circulated to abolish the language
requirement, many faculty members
and all too many teaching fellows in
this department smugly suggested
that all this was merely the work of
a few SD$ radicals, a tempest -in a
teapot which would soon lose momen-
tum if ye could stand our ground
firmly aAd avoid a major confronta-
tion before the end of the semester.
At a general departmental meeting
late in November, called only when
signatures on the abolishment peti-
tion were growing at an alarming
rate and there was talk of class dis-
ruptions, there was still much sen-
timent in favor of the old bureau-
cratic time-wasters like "a careful,
cool-headed re-evaluation of our
basic goals, philosophies, and aims
in the light of present realities," or,
whatever the jargon might have
been.

efore si
INSTEAD, THE forces for con-
structive change have been splinter-
ed into two so-called ad-hoc com-
mittees (French and Spanish).
This skillful divide and conquer,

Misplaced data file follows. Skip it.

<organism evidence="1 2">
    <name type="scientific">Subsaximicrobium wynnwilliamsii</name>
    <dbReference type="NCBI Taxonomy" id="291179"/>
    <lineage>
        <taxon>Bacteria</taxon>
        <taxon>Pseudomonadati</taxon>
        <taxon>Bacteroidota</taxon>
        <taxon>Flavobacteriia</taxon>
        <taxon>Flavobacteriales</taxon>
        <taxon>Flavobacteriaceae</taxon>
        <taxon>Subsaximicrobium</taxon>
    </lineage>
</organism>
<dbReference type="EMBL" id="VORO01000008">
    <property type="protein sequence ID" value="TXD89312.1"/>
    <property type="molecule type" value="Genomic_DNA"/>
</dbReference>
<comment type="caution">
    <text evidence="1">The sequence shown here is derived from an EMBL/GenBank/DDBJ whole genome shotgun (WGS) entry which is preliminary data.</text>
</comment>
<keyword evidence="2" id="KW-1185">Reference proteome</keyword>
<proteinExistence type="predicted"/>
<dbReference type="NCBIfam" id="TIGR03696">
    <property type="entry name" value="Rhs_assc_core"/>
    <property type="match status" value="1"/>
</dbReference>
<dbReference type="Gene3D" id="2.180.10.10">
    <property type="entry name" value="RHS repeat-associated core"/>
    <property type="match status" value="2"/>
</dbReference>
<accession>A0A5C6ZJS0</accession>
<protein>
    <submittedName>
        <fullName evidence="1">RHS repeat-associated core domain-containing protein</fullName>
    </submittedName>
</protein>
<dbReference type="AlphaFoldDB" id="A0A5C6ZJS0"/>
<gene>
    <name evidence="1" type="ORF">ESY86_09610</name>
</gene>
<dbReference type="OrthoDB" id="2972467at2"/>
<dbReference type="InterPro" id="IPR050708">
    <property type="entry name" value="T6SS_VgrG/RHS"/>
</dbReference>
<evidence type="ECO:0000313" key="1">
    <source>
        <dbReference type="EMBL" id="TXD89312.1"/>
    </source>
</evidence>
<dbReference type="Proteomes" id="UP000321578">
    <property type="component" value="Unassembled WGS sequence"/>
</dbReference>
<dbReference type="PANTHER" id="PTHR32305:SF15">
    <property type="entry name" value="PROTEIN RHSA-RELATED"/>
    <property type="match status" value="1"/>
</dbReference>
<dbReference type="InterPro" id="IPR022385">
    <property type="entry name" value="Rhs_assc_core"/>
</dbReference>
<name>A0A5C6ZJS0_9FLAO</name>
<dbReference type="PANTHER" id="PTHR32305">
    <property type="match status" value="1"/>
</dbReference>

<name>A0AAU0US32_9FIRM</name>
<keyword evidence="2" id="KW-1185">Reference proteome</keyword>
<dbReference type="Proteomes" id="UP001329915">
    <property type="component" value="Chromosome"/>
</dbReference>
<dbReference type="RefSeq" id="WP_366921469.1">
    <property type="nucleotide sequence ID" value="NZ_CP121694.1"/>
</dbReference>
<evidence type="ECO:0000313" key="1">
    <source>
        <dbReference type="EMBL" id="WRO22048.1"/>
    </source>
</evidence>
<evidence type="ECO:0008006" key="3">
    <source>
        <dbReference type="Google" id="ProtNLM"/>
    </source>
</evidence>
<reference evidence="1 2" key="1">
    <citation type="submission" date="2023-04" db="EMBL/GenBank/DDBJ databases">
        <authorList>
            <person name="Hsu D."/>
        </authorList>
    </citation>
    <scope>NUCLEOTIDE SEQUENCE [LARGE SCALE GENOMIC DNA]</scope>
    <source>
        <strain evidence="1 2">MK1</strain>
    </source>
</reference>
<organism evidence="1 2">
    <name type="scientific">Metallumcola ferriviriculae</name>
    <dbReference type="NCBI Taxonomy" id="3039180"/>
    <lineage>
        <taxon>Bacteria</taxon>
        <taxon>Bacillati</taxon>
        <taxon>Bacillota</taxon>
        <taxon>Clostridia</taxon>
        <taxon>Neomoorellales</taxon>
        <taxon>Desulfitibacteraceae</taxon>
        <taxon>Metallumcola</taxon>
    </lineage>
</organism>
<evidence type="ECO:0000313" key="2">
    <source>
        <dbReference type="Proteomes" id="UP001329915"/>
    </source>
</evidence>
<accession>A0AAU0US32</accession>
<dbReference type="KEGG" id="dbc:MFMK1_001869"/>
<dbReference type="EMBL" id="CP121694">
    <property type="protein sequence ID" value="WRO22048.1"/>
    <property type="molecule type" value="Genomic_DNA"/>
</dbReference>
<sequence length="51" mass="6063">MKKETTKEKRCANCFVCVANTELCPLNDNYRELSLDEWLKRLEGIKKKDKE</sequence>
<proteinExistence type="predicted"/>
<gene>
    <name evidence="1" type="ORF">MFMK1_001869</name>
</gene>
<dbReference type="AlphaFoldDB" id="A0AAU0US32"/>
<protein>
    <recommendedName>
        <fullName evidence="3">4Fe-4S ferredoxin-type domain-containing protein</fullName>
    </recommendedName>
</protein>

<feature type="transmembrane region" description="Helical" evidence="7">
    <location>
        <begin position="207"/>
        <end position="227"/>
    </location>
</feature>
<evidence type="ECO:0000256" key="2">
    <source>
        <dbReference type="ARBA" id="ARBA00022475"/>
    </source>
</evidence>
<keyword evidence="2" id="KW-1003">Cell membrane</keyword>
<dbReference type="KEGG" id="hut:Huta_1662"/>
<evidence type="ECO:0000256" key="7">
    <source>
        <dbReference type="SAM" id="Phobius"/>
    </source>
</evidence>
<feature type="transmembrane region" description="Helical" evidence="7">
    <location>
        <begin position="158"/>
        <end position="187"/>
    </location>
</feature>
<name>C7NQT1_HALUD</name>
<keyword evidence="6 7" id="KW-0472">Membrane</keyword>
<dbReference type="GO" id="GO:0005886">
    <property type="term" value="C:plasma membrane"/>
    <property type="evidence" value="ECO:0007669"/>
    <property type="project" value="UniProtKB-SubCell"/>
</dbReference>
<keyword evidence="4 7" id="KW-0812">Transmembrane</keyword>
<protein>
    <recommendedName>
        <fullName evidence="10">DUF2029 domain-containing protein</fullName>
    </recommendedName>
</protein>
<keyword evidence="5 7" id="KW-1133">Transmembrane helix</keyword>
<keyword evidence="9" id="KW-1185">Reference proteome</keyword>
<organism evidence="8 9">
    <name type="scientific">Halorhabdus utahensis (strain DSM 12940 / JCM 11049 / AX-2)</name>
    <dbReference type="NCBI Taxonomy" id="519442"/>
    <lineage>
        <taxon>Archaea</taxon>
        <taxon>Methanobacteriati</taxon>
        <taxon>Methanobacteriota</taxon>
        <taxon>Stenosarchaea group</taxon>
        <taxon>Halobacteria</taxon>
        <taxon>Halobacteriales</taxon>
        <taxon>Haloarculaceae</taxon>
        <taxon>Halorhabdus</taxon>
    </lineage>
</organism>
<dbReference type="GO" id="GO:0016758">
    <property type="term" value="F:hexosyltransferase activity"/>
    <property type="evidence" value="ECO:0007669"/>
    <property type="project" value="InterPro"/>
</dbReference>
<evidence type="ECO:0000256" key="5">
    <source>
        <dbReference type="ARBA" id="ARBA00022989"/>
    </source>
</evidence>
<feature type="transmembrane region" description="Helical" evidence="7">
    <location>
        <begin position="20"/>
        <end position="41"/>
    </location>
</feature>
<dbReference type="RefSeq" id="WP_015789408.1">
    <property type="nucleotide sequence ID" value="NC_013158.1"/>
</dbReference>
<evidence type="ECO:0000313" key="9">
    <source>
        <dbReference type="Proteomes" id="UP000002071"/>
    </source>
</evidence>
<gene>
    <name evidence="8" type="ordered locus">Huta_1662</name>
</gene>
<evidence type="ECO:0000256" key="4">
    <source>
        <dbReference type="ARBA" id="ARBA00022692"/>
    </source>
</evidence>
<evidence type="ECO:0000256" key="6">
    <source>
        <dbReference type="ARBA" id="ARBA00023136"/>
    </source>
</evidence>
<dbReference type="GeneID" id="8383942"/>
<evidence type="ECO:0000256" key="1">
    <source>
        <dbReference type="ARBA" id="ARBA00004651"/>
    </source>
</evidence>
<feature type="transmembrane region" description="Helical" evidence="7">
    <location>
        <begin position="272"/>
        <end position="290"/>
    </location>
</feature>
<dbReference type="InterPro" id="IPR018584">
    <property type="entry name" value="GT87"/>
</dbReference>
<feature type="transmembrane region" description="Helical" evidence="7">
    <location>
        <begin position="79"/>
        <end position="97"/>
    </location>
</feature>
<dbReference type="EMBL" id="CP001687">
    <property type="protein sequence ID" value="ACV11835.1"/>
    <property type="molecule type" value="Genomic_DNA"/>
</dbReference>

tactic seems to have been success-
ful, for while our committees con-
stantly occupy themselves with the
busy-work of dressing up and sugar-
coating the required courses, little
substantial change , in either the
philosophy or implementation of
them has taken place.
The only defense which can be
made for our attitudes is that they
are quite normal given the realities,
of the professional system in which
we are forced to function..
Teaching fellows whose means of
support depends on the perpetuation
of the language requirement cannot
be expected to view that require-
nent with very critical eyes.
A facultymember cannot be ex-
pected to be overjoyed that a dis-
cipline in which he has invested his
professional life is no longer con-
sidered terribly relevant by parts of
the academic community.
ANOTHER FACULTY member
whose nrvimarv interes~t is researcrh

wjine..?
iously questioned by teaching fel
lows.
In the same way, a department